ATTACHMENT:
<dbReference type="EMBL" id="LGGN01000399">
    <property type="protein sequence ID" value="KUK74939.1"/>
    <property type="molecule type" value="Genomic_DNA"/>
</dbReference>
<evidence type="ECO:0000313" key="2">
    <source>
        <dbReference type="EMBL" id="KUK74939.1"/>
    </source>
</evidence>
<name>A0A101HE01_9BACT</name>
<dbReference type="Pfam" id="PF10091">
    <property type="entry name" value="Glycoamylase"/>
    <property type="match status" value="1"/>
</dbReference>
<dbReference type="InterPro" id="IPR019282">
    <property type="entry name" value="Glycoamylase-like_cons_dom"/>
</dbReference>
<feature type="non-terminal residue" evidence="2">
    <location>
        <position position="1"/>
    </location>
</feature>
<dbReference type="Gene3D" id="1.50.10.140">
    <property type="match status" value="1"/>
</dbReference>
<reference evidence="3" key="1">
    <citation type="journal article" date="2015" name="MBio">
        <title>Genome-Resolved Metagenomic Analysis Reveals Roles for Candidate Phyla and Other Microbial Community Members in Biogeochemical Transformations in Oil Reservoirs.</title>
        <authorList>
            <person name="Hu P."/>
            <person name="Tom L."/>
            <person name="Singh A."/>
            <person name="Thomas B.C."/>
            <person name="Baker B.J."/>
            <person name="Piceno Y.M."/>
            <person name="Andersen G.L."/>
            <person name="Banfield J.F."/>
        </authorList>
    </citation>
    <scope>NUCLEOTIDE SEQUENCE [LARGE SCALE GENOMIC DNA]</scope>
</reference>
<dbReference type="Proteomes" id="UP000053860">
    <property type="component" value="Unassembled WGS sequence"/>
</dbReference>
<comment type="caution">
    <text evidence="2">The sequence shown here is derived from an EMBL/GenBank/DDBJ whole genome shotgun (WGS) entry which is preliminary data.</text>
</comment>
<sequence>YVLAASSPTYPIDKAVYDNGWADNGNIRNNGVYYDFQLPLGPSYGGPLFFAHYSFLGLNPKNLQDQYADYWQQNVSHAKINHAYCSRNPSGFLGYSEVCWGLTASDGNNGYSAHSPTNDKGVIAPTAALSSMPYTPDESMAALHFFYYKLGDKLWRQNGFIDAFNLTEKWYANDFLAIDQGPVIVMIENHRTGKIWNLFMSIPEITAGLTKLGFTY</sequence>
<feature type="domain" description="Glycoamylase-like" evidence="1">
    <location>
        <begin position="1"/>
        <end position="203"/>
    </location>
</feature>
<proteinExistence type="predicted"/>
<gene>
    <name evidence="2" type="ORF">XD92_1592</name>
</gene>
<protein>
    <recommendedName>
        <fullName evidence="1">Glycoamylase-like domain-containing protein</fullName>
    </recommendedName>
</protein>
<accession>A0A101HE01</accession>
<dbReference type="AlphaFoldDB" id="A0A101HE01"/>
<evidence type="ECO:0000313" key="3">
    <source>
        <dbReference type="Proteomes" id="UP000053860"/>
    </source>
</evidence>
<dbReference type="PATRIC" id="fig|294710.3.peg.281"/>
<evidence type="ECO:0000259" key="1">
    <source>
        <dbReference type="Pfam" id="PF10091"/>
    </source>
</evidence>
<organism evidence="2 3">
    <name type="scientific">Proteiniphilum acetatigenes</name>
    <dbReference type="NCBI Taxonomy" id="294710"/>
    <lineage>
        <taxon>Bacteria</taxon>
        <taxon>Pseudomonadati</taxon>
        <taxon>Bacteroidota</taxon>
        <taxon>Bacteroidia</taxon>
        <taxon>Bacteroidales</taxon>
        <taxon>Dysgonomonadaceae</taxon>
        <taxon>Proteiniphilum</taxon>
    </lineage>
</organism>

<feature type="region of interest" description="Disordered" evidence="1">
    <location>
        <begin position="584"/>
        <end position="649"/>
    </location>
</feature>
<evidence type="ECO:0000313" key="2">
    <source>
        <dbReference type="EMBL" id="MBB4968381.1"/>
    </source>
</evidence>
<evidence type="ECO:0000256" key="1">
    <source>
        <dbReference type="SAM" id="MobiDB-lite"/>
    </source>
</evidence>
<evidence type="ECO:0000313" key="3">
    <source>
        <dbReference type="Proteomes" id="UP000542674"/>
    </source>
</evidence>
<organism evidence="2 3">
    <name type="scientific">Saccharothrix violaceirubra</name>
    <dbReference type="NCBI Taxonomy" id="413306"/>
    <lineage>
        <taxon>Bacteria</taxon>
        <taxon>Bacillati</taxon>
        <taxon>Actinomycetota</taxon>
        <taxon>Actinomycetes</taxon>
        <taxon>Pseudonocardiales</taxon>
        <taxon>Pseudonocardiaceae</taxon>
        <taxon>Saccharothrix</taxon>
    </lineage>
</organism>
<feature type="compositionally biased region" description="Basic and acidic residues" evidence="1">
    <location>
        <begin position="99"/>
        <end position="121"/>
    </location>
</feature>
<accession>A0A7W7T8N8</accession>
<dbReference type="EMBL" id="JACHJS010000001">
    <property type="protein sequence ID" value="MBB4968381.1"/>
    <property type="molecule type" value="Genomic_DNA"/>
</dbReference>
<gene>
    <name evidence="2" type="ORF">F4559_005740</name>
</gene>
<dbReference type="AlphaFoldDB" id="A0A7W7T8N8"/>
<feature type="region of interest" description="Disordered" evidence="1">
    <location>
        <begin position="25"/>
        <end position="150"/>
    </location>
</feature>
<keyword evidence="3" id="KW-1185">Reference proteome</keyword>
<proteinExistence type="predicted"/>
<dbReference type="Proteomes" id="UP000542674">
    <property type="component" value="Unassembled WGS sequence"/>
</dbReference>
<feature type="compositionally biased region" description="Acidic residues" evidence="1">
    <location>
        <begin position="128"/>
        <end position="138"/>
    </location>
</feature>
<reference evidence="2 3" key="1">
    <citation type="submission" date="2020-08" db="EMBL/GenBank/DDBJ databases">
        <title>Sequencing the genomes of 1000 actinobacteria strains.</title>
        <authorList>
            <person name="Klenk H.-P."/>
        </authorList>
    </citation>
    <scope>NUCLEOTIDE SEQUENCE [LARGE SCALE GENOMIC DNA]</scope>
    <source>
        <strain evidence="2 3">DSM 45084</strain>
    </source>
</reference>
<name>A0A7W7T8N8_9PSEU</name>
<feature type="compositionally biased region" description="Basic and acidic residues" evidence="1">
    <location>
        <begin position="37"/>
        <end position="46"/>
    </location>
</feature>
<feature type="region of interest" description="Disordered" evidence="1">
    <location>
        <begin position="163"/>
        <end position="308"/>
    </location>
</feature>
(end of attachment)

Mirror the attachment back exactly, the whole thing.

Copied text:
<dbReference type="EMBL" id="LGGN01000399">
    <property type="protein sequence ID" value="KUK74939.1"/>
    <property type="molecule type" value="Genomic_DNA"/>
</dbReference>
<evidence type="ECO:0000313" key="2">
    <source>
        <dbReference type="EMBL" id="KUK74939.1"/>
    </source>
</evidence>
<name>A0A101HE01_9BACT</name>
<dbReference type="Pfam" id="PF10091">
    <property type="entry name" value="Glycoamylase"/>
    <property type="match status" value="1"/>
</dbReference>
<dbReference type="InterPro" id="IPR019282">
    <property type="entry name" value="Glycoamylase-like_cons_dom"/>
</dbReference>
<feature type="non-terminal residue" evidence="2">
    <location>
        <position position="1"/>
    </location>
</feature>
<dbReference type="Gene3D" id="1.50.10.140">
    <property type="match status" value="1"/>
</dbReference>
<reference evidence="3" key="1">
    <citation type="journal article" date="2015" name="MBio">
        <title>Genome-Resolved Metagenomic Analysis Reveals Roles for Candidate Phyla and Other Microbial Community Members in Biogeochemical Transformations in Oil Reservoirs.</title>
        <authorList>
            <person name="Hu P."/>
            <person name="Tom L."/>
            <person name="Singh A."/>
            <person name="Thomas B.C."/>
            <person name="Baker B.J."/>
            <person name="Piceno Y.M."/>
            <person name="Andersen G.L."/>
            <person name="Banfield J.F."/>
        </authorList>
    </citation>
    <scope>NUCLEOTIDE SEQUENCE [LARGE SCALE GENOMIC DNA]</scope>
</reference>
<dbReference type="Proteomes" id="UP000053860">
    <property type="component" value="Unassembled WGS sequence"/>
</dbReference>
<comment type="caution">
    <text evidence="2">The sequence shown here is derived from an EMBL/GenBank/DDBJ whole genome shotgun (WGS) entry which is preliminary data.</text>
</comment>
<sequence>YVLAASSPTYPIDKAVYDNGWADNGNIRNNGVYYDFQLPLGPSYGGPLFFAHYSFLGLNPKNLQDQYADYWQQNVSHAKINHAYCSRNPSGFLGYSEVCWGLTASDGNNGYSAHSPTNDKGVIAPTAALSSMPYTPDESMAALHFFYYKLGDKLWRQNGFIDAFNLTEKWYANDFLAIDQGPVIVMIENHRTGKIWNLFMSIPEITAGLTKLGFTY</sequence>
<feature type="domain" description="Glycoamylase-like" evidence="1">
    <location>
        <begin position="1"/>
        <end position="203"/>
    </location>
</feature>
<proteinExistence type="predicted"/>
<gene>
    <name evidence="2" type="ORF">XD92_1592</name>
</gene>
<protein>
    <recommendedName>
        <fullName evidence="1">Glycoamylase-like domain-containing protein</fullName>
    </recommendedName>
</protein>
<accession>A0A101HE01</accession>
<dbReference type="AlphaFoldDB" id="A0A101HE01"/>
<evidence type="ECO:0000313" key="3">
    <source>
        <dbReference type="Proteomes" id="UP000053860"/>
    </source>
</evidence>
<dbReference type="PATRIC" id="fig|294710.3.peg.281"/>
<evidence type="ECO:0000259" key="1">
    <source>
        <dbReference type="Pfam" id="PF10091"/>
    </source>
</evidence>
<organism evidence="2 3">
    <name type="scientific">Proteiniphilum acetatigenes</name>
    <dbReference type="NCBI Taxonomy" id="294710"/>
    <lineage>
        <taxon>Bacteria</taxon>
        <taxon>Pseudomonadati</taxon>
        <taxon>Bacteroidota</taxon>
        <taxon>Bacteroidia</taxon>
        <taxon>Bacteroidales</taxon>
        <taxon>Dysgonomonadaceae</taxon>
        <taxon>Proteiniphilum</taxon>
    </lineage>
</organism>

<feature type="region of interest" description="Disordered" evidence="1">
    <location>
        <begin position="584"/>
        <end position="649"/>
    </location>
</feature>
<evidence type="ECO:0000313" key="2">
    <source>
        <dbReference type="EMBL" id="MBB4968381.1"/>
    </source>
</evidence>
<evidence type="ECO:0000256" key="1">
    <source>
        <dbReference type="SAM" id="MobiDB-lite"/>
    </source>
</evidence>
<evidence type="ECO:0000313" key="3">
    <source>
        <dbReference type="Proteomes" id="UP000542674"/>
    </source>
</evidence>
<organism evidence="2 3">
    <name type="scientific">Saccharothrix violaceirubra</name>
    <dbReference type="NCBI Taxonomy" id="413306"/>
    <lineage>
        <taxon>Bacteria</taxon>
        <taxon>Bacillati</taxon>
        <taxon>Actinomycetota</taxon>
        <taxon>Actinomycetes</taxon>
        <taxon>Pseudonocardiales</taxon>
        <taxon>Pseudonocardiaceae</taxon>
        <taxon>Saccharothrix</taxon>
    </lineage>
</organism>
<feature type="compositionally biased region" description="Basic and acidic residues" evidence="1">
    <location>
        <begin position="99"/>
        <end position="121"/>
    </location>
</feature>
<accession>A0A7W7T8N8</accession>
<dbReference type="EMBL" id="JACHJS010000001">
    <property type="protein sequence ID" value="MBB4968381.1"/>
    <property type="molecule type" value="Genomic_DNA"/>
</dbReference>
<gene>
    <name evidence="2" type="ORF">F4559_005740</name>
</gene>
<dbReference type="AlphaFoldDB" id="A0A7W7T8N8"/>
<feature type="region of interest" description="Disordered" evidence="1">
    <location>
        <begin position="25"/>
        <end position="150"/>
    </location>
</feature>
<keyword evidence="3" id="KW-1185">Reference proteome</keyword>
<proteinExistence type="predicted"/>
<dbReference type="Proteomes" id="UP000542674">
    <property type="component" value="Unassembled WGS sequence"/>
</dbReference>
<feature type="compositionally biased region" description="Acidic residues" evidence="1">
    <location>
        <begin position="128"/>
        <end position="138"/>
    </location>
</feature>
<reference evidence="2 3" key="1">
    <citation type="submission" date="2020-08" db="EMBL/GenBank/DDBJ databases">
        <title>Sequencing the genomes of 1000 actinobacteria strains.</title>
        <authorList>
            <person name="Klenk H.-P."/>
        </authorList>
    </citation>
    <scope>NUCLEOTIDE SEQUENCE [LARGE SCALE GENOMIC DNA]</scope>
    <source>
        <strain evidence="2 3">DSM 45084</strain>
    </source>
</reference>
<name>A0A7W7T8N8_9PSEU</name>
<feature type="compositionally biased region" description="Basic and acidic residues" evidence="1">
    <location>
        <begin position="37"/>
        <end position="46"/>
    </location>
</feature>
<feature type="region of interest" description="Disordered" evidence="1">
    <location>
        <begin position="163"/>
        <end position="308"/>
    </location>
</feature>